How much alcohol can an athlete drink before it affects their performance?
As an athlete, I have never really been much of a drinker. I may have a mimosa at brunch and an occasional glass of wine, but between my physical activity, my job, and my family, I barely even have time to look at a bottle of liquor, let alone open one. That being said, alcohol is a big part of many athlete’s lives, and it is a hot button issue in the world of sports.
Despite the negative effects of alcohol, it is still one of the most widely abused drugs, even amongst professional athletes. While alcohol can be fun, it does have effects on everything, from motor function to muscle development. If you are going to imbibe, it is important to be aware of how it can affect your athletic performance. So here is a short breakdown of the effects of alcohol on sports.
Alcohol slows respiratory functions, affects the body temperature and can cause dehydration, which can affect your performance aerobically, since oxygen is needed keep muscles moving. Dehydration can lead to heat stroke and seizures, so its important to make sure you are hydrated, on and off the field.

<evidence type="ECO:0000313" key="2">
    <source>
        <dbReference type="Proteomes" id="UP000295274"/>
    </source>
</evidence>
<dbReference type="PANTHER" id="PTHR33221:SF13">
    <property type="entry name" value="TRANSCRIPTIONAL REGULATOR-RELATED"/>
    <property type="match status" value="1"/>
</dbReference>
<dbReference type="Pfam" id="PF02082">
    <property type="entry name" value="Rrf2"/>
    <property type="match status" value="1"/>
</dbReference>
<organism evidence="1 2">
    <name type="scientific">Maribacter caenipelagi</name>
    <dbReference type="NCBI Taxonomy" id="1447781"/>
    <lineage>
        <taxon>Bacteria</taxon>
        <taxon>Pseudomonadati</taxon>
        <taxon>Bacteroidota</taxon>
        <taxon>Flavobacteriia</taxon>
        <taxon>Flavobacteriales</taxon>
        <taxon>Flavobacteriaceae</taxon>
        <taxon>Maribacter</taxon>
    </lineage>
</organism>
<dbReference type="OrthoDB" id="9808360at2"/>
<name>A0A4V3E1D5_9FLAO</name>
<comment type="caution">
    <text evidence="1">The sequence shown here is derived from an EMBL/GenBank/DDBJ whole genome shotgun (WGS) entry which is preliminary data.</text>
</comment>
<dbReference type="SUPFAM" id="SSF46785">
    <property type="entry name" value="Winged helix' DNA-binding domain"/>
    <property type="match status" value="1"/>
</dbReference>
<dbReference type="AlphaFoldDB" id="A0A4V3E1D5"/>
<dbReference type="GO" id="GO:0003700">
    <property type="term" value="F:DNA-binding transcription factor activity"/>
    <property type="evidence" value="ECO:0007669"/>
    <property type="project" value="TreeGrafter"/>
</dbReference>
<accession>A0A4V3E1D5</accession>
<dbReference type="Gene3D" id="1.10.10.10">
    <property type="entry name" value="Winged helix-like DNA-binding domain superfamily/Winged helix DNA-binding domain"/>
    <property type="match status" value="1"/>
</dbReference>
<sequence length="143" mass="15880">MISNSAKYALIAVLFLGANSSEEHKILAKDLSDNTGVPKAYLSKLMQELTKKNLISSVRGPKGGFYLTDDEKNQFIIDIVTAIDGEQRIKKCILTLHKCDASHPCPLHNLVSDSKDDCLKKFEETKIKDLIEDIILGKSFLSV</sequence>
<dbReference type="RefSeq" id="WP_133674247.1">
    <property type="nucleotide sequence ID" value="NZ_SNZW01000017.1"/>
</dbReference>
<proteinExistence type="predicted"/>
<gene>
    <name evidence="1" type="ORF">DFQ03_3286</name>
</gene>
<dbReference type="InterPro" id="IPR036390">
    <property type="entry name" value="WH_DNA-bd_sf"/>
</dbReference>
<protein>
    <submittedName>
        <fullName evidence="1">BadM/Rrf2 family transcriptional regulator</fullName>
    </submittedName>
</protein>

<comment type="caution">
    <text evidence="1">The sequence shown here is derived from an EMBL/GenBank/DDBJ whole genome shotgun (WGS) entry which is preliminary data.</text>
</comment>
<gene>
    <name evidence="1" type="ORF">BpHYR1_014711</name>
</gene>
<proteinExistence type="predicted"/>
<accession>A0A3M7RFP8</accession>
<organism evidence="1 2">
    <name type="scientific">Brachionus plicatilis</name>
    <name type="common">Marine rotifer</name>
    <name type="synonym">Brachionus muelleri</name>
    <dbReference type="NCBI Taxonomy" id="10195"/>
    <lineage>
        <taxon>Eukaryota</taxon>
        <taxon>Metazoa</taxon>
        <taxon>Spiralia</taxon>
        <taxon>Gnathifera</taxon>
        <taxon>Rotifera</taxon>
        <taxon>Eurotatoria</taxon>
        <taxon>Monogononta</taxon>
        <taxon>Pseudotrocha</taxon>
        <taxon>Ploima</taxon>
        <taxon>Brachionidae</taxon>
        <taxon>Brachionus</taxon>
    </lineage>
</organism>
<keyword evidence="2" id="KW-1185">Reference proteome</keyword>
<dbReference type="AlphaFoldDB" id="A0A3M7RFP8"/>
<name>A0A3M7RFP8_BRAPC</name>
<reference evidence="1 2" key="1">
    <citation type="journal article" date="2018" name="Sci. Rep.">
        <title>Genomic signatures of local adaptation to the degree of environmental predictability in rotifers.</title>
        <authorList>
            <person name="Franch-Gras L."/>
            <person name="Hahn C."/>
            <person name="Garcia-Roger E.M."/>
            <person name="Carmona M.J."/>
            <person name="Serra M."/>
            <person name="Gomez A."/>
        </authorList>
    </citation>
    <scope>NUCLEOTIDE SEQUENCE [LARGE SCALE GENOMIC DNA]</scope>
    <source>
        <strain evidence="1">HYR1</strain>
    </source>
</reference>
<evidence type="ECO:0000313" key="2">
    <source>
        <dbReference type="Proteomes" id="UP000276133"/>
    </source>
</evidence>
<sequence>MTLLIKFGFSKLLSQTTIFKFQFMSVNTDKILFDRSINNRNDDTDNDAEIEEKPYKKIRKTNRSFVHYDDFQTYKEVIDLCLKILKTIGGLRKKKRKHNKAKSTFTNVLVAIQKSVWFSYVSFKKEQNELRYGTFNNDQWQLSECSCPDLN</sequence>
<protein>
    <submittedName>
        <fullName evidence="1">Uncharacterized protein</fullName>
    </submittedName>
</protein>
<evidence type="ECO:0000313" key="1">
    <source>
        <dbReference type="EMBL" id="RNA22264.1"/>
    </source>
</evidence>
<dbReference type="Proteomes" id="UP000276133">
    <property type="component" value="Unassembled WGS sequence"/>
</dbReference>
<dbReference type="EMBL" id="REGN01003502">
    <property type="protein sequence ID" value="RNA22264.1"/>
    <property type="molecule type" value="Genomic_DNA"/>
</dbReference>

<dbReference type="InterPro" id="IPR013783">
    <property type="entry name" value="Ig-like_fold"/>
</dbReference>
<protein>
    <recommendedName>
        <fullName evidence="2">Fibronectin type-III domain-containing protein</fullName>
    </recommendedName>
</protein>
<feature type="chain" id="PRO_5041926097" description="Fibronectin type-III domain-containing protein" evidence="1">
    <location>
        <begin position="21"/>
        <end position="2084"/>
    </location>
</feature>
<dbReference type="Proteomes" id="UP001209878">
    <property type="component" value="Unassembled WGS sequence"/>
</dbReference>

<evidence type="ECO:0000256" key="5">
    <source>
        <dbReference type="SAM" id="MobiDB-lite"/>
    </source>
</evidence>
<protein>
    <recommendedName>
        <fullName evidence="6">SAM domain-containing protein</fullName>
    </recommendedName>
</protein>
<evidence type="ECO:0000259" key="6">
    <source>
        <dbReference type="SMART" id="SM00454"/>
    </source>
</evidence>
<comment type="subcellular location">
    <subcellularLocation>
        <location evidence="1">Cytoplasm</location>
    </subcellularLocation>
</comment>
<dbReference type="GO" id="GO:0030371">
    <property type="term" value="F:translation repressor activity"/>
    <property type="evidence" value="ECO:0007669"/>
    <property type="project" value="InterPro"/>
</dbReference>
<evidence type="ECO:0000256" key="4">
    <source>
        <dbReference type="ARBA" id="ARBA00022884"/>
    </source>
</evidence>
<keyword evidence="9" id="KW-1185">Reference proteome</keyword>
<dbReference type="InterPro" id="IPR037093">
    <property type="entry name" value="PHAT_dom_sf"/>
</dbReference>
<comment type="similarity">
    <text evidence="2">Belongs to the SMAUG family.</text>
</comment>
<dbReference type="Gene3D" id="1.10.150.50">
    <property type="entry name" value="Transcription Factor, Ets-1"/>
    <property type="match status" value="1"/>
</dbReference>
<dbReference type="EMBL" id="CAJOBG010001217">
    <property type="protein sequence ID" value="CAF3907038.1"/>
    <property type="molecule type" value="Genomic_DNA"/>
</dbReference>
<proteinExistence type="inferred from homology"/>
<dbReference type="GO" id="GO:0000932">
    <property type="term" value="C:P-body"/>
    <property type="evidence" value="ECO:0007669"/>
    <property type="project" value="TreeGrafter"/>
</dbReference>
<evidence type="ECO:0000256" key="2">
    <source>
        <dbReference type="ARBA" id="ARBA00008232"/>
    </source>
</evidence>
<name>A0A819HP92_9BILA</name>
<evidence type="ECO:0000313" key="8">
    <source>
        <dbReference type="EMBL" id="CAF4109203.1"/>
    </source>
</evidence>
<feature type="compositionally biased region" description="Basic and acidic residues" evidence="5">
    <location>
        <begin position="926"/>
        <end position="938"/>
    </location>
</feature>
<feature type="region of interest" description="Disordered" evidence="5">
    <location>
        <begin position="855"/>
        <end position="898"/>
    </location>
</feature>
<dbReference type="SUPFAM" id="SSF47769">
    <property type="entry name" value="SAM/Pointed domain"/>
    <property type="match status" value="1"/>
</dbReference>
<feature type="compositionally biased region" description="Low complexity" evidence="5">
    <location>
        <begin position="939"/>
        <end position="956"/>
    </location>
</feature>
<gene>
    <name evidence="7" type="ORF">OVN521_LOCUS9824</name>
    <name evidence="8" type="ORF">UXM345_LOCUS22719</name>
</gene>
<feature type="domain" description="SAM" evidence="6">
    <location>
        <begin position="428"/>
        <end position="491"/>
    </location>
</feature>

Alcohol impairs the body’s natural production of ATP, a chemical that helps your muscles store energy. It can also prevent you from getting enough sleep, and throw your hormones out of whack, especially the human growth hormone that helps us build muscle, which is obviously bad for any athlete.
Cognitive function is super important in sports, since you have to make decisions in a split second that can greatly affect whether you win or lose the game. Alcohol consumption slows motor functions, and causes slow reaction time. The effects of alcohol on the body can be felt up to three days after you drink it. So obviously don’t go drinking before a big game.
When it comes to drinking, we always say anything in moderation. If you want to kick back with a cocktail once in a while, chances are it won’t really affect your athletic performance too much. Long term effects of alcohol include cardiovascular disease, hormone imbalances, and a weakened immune system, so if you suspect your drinking is affecting your life, or keeping you from engaging in the sports that you love, you should seek out help.